Teams of mathematicians are looking to become the new MVPs of UA’s varsity sports programs. In a recently launched collaborative effort between the athletics department and the department of mathematics, UA is aiming to improve the performance of its athletes through the development of a sports statistics research program.
This semester, faculty and graduate students in statistics and applied mathematics are guiding undergraduates interested in analyzing data for the men’s basketball, women’s soccer and men’s golf teams. While most professional sports organizations keep detailed statistics to track athletic performance, such meticulous data collection is rare in college sports.
“There are hardly any universities doing this kind of thing,” said David Rockoff, a Ph. D. student in UA’s graduate interdisciplinary degree program. “Just in the past decade or so, sports analytics has gotten to be big at the pro level, but what we’re doing is somewhat groundbreaking at the college level.”
Rockoff helped initiate a relationship between the department of athletics and mathematics along with Moysey Brio, GIDP chair of applied mathematics, Joe Watkins, GIDP chair of statistics, and Ashley Brio, engineer at Raytheon and affiliate member of the mathematics department.
“I went with [Brio and Watkins] to go and talk to the head of the athletics department, Greg Byrne, and try and convince him that we might be of some service,” Rockoff said. “He invited us to talk at the coaches meeting for a couple minutes, just to see if we could get anyone on board, and we did.”
Rockoff noted that the program was initially proposed by Brio and Watkins, who reached out to Rockoff because they knew he was interested in sports analytics.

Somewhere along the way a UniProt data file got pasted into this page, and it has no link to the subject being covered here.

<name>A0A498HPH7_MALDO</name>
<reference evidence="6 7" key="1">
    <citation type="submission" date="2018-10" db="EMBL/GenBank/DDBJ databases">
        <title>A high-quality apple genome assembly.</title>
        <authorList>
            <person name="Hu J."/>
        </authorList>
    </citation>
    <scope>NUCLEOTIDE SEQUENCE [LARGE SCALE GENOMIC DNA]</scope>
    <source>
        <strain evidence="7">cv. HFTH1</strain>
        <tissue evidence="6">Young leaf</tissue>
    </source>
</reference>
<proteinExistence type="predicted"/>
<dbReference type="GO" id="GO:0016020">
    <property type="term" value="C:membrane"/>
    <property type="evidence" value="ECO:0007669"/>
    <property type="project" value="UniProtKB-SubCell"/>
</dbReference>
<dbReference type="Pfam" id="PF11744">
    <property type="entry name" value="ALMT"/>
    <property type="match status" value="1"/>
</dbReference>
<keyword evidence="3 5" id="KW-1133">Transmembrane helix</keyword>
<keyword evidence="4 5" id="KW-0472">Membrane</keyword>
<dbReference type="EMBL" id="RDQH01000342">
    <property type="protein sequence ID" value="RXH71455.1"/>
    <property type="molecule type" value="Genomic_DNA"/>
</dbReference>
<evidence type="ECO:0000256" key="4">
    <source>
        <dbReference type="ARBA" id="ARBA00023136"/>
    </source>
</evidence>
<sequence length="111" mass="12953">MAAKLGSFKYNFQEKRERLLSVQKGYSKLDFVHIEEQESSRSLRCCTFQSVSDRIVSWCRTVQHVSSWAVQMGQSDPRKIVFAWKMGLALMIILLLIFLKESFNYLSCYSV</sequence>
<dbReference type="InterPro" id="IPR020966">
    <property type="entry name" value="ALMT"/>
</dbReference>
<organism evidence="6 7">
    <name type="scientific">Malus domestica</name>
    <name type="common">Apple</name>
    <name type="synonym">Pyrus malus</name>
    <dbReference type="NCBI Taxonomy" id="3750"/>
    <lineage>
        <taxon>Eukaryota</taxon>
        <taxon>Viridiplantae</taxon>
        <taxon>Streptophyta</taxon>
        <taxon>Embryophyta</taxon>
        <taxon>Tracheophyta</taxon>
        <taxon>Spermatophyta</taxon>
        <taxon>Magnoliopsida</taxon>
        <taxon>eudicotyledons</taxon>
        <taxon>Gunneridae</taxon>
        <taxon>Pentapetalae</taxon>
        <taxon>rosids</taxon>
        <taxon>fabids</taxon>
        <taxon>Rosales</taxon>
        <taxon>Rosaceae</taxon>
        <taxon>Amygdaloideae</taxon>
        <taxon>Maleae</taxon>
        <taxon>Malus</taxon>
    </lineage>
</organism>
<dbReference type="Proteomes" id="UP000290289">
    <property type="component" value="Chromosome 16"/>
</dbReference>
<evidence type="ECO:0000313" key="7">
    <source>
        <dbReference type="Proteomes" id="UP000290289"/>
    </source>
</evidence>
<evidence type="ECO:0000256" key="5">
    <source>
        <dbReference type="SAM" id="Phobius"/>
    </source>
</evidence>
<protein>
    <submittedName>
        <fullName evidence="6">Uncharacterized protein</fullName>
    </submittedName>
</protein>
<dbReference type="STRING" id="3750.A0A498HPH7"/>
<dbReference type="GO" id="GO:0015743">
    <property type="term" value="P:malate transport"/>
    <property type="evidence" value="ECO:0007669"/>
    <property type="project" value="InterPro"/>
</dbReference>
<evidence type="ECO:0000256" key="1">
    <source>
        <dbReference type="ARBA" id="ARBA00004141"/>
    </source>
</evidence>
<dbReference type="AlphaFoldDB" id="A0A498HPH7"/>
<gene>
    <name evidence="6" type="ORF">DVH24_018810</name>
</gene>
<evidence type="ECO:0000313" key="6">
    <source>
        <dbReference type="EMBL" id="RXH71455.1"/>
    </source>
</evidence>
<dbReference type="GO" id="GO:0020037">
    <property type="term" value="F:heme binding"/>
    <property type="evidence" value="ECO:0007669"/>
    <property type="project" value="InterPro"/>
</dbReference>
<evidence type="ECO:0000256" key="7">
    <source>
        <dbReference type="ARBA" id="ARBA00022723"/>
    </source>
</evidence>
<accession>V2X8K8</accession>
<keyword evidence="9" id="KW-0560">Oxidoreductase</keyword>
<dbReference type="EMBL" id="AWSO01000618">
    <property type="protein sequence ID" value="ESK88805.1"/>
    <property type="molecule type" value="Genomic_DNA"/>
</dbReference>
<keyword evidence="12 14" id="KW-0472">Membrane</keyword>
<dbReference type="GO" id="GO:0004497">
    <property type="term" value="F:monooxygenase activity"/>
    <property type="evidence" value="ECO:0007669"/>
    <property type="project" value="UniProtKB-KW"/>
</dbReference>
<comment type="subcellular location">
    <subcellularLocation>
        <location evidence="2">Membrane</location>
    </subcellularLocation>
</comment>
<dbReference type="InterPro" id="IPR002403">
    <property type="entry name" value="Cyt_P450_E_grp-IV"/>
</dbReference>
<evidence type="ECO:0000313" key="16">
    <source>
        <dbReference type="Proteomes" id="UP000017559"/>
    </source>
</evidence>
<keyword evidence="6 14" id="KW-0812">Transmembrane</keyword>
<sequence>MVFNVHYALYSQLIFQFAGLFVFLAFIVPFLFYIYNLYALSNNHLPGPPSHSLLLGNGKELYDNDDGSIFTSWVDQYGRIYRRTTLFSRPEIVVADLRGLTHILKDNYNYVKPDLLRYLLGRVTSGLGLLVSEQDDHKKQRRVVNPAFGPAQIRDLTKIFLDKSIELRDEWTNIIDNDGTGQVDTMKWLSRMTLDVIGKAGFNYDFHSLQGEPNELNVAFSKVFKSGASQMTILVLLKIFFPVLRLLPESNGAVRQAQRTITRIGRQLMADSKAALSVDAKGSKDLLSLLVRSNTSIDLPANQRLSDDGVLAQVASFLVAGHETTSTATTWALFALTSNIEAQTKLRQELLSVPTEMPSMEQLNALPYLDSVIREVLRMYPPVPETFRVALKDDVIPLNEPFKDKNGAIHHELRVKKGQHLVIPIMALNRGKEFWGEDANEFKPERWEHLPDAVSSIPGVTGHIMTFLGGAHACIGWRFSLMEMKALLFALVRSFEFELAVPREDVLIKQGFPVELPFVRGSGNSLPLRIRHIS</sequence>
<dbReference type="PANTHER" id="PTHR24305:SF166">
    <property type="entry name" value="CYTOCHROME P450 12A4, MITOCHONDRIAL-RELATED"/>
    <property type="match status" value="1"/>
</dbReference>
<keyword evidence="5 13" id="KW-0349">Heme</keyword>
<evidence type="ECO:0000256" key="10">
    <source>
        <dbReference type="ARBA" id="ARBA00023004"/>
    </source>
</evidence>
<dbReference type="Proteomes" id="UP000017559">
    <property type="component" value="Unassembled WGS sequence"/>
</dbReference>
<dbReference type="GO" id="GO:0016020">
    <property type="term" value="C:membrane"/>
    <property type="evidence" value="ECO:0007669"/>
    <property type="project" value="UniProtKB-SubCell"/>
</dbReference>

The end goals of the sports analytics program are twofold. One goal is to give Wildcat athletes a competitive edge on their road to national championships, and the other is to expose undergraduates to the field of statistics, which has limitless applications outside the world of sports.
“I’m a math major, and I actually found out about this research through the department email list,” said Alex Stoken, a math and physics sophomore who works on the project. “I’ve been playing golf since before I could walk and I’ve tried to keep up with the recent statistical advances in the game, so when I saw this opportunity while I was scrolling through the weekly email, I knew I had to apply.”
Specific statistical analysis techniques vary slightly from sport to sport. Rockoff’s work with the women’s soccer team, for example, involves extensive video analysis of individual events such as passes, throw-ins and penalty kicks. Stoken’s research on men’s golf statistics, however, involves a different approach.
“On a day-to-day basis,” Stoken said, “The research looks a lot like scrolling through the web to find solid data. Then, we work with statistics software called R to search for trends in the data, a lot of this is trial and error.”
As with research in any field, sports statistics research can lead to exciting discoveries that compel investigators to carry on with their work.
“The best part is when we make some plots and see things that we don’t expect,” Stoken said. “Then things really get interesting.”
The researchers expect the sports statistics research program to grow going forward, partnering with more varsity sports teams and increasing its number of participants.
“In the future, we may be looking to expand and create more teams that have a mix of skill sets,” Rockoff said. “Each team might consist of someone with a stats background, someone with a programming background and an actual athlete from the team we’re working with.”
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